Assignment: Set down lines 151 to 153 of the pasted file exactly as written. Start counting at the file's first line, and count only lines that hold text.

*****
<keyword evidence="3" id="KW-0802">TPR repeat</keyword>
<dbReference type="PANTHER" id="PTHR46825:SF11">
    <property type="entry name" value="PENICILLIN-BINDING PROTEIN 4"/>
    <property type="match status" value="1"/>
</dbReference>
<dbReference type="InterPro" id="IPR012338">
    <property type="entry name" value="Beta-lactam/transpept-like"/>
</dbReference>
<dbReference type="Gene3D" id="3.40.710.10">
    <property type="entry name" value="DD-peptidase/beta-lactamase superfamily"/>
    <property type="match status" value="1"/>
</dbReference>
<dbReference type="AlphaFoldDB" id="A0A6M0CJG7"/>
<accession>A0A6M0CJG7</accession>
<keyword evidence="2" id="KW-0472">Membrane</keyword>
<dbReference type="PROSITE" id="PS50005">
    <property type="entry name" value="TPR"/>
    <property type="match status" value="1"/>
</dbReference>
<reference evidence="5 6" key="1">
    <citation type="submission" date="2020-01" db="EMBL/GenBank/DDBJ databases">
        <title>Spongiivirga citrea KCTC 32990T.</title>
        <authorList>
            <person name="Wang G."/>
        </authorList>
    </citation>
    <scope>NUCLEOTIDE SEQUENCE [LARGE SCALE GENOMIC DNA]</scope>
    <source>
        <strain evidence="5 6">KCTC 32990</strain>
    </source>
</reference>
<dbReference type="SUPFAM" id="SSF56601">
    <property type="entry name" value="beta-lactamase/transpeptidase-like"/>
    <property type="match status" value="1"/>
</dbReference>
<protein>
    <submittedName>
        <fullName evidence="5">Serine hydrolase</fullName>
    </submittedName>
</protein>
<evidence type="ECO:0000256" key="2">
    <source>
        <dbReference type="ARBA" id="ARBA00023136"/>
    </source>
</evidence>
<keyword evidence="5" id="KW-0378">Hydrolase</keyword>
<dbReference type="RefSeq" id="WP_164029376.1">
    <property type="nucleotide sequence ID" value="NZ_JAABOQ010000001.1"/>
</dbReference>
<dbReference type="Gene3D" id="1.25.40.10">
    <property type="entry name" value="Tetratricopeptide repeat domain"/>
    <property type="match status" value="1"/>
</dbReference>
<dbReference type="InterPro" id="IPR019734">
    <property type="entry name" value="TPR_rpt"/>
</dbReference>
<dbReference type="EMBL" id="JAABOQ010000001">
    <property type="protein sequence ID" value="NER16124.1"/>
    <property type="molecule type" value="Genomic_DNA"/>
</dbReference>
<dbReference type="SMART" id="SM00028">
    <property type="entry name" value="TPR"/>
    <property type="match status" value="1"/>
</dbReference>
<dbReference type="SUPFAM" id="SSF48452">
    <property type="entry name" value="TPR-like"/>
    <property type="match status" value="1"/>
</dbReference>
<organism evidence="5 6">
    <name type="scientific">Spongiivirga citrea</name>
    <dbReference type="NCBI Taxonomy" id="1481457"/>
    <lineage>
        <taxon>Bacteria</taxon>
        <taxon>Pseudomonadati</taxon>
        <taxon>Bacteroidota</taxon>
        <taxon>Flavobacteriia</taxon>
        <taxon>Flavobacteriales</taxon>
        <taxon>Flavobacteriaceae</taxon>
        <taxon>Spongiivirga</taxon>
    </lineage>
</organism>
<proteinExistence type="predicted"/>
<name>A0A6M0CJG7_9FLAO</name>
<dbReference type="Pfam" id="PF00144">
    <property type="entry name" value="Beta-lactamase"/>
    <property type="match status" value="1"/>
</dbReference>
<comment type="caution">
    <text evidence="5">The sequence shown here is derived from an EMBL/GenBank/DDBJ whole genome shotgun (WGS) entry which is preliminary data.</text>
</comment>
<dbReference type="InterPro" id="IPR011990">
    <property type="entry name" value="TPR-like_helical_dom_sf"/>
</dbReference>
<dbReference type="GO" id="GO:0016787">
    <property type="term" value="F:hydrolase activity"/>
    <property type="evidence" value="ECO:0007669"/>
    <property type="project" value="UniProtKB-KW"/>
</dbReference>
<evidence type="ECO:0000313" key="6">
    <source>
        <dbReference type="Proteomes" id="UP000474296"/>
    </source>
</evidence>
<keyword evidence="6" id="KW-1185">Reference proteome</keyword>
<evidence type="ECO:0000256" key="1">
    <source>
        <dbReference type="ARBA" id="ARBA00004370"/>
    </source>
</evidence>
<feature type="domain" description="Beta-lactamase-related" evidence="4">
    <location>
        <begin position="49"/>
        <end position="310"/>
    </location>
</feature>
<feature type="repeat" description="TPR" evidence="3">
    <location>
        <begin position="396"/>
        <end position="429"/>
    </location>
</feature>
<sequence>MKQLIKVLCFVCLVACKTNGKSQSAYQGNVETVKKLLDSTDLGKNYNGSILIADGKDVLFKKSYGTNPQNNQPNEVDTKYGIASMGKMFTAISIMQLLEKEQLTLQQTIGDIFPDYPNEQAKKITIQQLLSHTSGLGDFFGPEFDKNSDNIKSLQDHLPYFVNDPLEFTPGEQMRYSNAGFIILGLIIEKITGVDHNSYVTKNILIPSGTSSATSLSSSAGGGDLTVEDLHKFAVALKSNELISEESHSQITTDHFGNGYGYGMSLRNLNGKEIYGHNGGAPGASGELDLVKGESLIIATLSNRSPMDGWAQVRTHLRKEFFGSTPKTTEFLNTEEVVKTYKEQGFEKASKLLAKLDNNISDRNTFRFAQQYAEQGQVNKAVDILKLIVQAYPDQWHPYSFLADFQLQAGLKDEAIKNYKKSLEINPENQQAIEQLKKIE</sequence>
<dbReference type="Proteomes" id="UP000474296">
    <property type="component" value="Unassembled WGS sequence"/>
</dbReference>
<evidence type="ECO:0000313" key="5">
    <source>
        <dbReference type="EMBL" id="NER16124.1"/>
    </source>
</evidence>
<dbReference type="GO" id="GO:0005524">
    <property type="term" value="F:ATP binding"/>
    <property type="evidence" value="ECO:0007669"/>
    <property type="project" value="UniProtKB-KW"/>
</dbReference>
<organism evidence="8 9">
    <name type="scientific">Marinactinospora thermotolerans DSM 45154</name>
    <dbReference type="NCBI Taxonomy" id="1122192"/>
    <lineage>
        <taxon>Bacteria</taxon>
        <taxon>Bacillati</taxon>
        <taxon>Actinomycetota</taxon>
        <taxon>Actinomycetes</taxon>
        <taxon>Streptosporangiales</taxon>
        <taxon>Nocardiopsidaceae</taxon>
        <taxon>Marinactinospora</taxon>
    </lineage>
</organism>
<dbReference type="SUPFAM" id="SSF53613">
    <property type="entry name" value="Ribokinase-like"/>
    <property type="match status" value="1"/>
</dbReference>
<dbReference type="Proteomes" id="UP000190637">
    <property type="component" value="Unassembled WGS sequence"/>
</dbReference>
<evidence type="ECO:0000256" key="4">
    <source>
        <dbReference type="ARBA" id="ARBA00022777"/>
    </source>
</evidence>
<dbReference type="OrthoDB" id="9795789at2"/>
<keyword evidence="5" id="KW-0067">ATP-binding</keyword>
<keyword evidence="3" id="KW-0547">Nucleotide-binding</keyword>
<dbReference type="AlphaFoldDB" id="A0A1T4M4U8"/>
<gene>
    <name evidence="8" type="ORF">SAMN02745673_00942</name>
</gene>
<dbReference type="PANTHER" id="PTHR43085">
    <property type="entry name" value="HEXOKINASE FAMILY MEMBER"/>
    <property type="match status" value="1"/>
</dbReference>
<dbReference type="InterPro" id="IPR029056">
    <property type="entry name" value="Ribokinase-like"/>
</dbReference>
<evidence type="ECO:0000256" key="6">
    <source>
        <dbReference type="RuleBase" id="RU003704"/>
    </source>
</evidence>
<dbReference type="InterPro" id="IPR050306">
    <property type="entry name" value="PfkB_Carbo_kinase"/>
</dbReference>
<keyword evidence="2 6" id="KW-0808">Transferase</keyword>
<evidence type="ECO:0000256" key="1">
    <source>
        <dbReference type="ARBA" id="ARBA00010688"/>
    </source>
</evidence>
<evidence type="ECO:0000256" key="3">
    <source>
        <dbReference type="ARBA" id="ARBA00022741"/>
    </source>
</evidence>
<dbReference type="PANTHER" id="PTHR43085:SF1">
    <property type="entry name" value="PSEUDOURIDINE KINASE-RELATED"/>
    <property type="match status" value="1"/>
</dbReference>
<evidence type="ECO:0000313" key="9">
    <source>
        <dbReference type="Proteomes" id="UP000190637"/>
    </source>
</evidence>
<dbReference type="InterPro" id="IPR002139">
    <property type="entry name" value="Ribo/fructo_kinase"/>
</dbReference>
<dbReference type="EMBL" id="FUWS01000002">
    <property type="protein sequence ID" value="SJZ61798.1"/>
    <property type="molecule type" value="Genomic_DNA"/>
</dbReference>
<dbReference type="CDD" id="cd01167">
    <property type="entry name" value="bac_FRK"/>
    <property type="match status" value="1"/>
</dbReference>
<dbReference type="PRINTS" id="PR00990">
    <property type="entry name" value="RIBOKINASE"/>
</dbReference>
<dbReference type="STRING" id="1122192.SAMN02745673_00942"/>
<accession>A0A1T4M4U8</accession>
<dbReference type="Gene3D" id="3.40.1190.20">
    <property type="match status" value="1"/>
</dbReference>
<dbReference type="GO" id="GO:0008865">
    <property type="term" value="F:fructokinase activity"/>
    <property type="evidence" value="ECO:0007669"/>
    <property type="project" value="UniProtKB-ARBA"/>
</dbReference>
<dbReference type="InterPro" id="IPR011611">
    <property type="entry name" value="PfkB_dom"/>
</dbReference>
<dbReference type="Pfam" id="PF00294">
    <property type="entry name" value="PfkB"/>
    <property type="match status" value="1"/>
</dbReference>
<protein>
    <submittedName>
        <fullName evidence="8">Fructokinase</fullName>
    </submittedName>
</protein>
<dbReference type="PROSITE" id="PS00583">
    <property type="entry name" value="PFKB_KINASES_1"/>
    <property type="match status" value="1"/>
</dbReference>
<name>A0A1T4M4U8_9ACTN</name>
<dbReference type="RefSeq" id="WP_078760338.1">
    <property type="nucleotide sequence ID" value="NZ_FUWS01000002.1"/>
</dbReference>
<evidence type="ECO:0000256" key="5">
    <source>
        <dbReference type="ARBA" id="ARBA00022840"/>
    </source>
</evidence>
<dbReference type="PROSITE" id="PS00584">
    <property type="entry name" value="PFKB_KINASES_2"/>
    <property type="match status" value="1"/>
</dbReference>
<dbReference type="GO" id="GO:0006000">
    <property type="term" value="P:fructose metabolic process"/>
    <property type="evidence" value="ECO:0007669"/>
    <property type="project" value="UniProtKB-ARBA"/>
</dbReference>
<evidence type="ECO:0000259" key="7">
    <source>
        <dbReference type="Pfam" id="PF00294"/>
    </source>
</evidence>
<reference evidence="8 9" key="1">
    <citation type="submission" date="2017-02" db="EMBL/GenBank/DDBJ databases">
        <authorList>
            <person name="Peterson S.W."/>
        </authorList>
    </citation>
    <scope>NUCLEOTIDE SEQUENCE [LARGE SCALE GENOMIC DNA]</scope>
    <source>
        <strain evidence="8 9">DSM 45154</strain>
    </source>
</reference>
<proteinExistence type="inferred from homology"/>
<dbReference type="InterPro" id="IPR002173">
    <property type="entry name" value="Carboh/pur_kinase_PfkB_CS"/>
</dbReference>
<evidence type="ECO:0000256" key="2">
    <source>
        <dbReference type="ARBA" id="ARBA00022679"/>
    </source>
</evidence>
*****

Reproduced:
    <property type="match status" value="1"/>
</dbReference>
<dbReference type="Proteomes" id="UP000190637">